Google on how long it takes to rank a new URL after 301 redirect
Google’s John Mueller was recently featured in a video about 301 redirects in which an interesting revelation was made.
As part of the Ask Google Webmasters video series, Mueller answered the following question submitted by a site owner:
“After a 301 redirect, how long does it take Google to start ranking the NEW URL instead of the old one?
I did a redirect from A to B with 301, then Google indexed BOTH but instead of ranking the new Google is still ranking the old URL.
The most interesting thing we learned from the video isn’t the answer itself, but the revelation that Google doesn’t help its SEO team with SEO issues.
Apparently Google’s SEO team asked the same question about redirects.
However, Mueller is unable to help them directly, he says:
“This is something even the Google SEO team wanted to ask us. Unfortunately, we cannot help the Google SEO team with SEO questions.”
Months ago we learned that Google actually had its own SEO team.
Not only that, but Google’s SEO team has “more trouble than others” in the same area.
See: Google’s John Mueller: Our SEOs have it harder than
Maybe this is an example of how hard it is for Google SEOs?
Back to the question posed – here’s what Mueller has to say about 301 redirects.
301s aren’t the only canonization factor
The site owner who contacted Mueller is trying to get a new URL recognized as the canonical version.
They try to accomplish this by setting up a 301 redirect.
Mueller informs them that Google uses many factors to identify a canonical URL, not just redirects.
“On a general level, a 301 redirect is just a canonicalization signal.
You tell us that you prefer the landing page to be indexed rather than the original one. And it’s good.
However, we use many factors for canonicalization, not just redirects…
In practice, what’s happening here is that we’re spotting the redirect, but we’re also looking at the other factors.
Other key factors include:
- Internal links
- Sitemap Files
- All other references to the original page
If all factors line up, Google will treat the destination URL as canonical.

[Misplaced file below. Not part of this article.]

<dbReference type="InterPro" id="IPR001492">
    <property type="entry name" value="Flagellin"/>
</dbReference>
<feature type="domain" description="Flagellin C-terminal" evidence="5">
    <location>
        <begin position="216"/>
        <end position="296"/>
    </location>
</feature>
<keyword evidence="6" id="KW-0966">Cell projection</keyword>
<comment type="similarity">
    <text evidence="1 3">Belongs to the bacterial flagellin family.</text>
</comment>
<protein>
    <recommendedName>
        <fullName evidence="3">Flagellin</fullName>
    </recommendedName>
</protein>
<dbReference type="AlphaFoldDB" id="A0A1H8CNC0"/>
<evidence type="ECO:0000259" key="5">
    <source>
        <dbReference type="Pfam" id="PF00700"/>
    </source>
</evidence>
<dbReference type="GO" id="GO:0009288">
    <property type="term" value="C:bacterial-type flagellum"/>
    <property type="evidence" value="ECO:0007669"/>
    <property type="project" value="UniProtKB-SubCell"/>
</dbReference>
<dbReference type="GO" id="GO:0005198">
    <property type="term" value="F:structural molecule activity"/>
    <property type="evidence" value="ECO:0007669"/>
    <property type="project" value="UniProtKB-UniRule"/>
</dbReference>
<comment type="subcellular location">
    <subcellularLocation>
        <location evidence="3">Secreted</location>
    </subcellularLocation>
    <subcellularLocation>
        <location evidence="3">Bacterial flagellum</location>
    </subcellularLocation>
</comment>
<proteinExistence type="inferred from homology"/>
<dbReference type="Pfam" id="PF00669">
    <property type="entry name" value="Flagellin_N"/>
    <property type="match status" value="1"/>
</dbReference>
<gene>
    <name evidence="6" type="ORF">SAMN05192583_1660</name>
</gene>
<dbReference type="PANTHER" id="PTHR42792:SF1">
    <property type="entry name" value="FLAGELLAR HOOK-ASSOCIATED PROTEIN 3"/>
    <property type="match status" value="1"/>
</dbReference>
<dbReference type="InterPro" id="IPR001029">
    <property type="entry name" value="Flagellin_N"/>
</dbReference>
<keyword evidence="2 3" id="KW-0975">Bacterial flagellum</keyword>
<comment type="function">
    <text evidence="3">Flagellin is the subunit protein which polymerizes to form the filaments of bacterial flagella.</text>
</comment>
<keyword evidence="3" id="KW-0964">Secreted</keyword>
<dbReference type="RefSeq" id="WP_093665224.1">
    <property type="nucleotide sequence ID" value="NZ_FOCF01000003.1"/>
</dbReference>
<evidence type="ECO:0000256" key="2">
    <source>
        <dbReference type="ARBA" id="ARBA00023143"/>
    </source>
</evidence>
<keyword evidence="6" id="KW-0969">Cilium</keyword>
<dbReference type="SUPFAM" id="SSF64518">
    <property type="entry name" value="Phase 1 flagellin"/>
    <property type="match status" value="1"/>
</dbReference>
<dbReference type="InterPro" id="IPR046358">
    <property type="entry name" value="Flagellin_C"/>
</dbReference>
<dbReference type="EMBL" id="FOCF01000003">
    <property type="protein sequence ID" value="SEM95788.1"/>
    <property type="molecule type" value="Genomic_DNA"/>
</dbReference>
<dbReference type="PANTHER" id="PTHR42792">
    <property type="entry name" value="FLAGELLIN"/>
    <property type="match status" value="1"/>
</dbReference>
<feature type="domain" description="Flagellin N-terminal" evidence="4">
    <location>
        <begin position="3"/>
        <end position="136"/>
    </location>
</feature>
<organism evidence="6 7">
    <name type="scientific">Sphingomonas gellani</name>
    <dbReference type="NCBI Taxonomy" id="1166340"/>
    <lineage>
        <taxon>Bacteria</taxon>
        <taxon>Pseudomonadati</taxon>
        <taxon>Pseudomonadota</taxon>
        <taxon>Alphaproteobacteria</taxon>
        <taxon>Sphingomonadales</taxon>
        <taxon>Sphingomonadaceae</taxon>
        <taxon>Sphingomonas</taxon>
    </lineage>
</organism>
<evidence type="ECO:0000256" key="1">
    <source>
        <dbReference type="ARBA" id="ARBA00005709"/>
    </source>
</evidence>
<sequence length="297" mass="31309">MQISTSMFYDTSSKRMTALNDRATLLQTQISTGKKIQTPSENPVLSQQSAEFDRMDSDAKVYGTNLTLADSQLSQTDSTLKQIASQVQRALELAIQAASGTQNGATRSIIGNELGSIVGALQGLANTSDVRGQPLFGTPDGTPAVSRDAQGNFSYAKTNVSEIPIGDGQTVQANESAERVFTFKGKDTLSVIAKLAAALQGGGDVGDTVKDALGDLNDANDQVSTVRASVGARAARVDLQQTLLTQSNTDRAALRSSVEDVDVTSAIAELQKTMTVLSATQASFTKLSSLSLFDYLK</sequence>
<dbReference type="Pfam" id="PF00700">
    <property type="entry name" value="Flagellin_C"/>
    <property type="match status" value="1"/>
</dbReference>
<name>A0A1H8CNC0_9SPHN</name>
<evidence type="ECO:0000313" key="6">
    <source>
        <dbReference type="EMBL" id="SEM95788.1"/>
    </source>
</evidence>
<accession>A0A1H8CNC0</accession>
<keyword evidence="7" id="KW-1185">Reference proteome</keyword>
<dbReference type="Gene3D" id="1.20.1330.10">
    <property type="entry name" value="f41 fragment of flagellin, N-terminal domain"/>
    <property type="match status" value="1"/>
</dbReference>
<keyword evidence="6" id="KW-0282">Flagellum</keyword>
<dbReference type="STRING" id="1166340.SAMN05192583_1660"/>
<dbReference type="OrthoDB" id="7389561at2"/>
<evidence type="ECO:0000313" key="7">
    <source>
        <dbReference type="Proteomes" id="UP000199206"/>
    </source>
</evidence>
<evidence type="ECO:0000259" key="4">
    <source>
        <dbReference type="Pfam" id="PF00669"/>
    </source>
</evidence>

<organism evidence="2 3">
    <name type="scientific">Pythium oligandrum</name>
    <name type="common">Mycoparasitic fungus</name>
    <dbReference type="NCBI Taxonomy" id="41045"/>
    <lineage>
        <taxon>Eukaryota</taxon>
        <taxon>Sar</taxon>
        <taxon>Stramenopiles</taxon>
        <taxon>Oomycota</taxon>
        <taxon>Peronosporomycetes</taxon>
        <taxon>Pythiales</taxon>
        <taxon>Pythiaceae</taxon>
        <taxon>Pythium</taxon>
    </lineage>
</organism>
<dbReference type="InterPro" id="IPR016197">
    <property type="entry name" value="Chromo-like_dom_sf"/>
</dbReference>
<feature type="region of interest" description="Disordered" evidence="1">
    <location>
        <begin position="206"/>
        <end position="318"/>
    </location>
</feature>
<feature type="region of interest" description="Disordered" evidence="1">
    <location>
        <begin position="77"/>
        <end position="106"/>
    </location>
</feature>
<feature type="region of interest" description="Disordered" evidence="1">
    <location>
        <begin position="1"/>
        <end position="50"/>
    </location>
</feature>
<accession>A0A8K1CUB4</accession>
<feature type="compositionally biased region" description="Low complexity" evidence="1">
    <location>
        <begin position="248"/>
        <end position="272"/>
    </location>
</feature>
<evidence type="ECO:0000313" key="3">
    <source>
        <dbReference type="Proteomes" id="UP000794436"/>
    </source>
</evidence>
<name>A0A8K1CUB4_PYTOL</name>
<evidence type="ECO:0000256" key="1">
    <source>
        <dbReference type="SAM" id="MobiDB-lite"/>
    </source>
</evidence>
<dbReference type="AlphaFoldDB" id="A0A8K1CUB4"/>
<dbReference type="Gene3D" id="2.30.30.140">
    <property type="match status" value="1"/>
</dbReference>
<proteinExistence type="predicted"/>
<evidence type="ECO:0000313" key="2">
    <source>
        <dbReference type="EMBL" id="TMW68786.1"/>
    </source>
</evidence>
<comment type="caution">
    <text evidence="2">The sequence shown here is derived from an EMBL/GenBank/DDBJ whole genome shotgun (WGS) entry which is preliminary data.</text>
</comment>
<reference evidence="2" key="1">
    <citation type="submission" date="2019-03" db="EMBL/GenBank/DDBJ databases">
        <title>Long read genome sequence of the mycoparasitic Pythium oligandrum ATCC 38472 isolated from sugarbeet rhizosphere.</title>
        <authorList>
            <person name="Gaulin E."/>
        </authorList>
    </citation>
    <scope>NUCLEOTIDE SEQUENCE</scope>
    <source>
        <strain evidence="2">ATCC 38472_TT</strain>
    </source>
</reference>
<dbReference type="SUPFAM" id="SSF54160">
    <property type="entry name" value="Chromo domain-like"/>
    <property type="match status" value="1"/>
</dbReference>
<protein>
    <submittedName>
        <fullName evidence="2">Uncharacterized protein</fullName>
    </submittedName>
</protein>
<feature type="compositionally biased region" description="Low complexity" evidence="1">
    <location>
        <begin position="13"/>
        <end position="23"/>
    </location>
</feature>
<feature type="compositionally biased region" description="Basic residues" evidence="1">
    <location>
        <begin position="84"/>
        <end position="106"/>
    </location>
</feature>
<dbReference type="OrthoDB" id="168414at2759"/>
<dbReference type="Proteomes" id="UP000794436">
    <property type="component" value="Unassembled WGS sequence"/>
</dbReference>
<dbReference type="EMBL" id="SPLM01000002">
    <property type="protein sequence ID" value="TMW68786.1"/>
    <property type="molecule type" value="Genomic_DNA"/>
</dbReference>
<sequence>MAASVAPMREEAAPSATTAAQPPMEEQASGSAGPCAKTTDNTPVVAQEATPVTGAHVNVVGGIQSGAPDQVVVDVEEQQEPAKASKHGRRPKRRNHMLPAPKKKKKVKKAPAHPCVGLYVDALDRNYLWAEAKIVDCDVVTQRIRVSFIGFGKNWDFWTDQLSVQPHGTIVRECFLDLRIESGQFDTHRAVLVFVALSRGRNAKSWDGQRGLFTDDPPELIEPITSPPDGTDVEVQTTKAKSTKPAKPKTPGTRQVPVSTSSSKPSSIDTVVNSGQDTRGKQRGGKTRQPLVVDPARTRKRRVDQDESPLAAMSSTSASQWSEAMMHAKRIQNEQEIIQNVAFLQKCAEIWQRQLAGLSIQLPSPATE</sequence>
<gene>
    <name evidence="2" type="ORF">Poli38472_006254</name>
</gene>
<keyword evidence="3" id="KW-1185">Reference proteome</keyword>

“If everything is in order, we will focus on the landing page.
To facilitate this, be sure to update internal links, sitemap files, and other references to the originating page so that they all point to the destination page.
So update the links on your site to point to the new URL and replace the old URL with the new one in your sitemap.
If there are big sites linking to the old URL, it might be worth contacting them and asking them to update the link.
In other words, send as many signals as possible to inform Google that the new URL is the most relevant version for Internet users.
How to check which URL is canonical
Site owners can easily check which version of a URL is recognized as canonical.
But first, Mueller tells site owners what they need to do not do when checking canonical URLs.
“Another quirk here is that if you explicitly search for the old original page, we’ll try to show it in search.
For example, if you specifically search for the old URL directly, we’ll probably be able to show it to you even though we’ve since moved on to the new one.
Searching for the old URL won’t help, because you’ll probably find it.
Although this does not mean that Google considers it the canonical version.
To be absolutely sure, you should use the URL Inspection tool in Search Console.
“You can verify that it is working properly in Search Console by using the URL Inspection tool there.
There you can clearly see which URL is currently selected as canonical.
And if it’s not the page you want, look for signals pointing to the old URL and fix them.
For more details, see the full video below: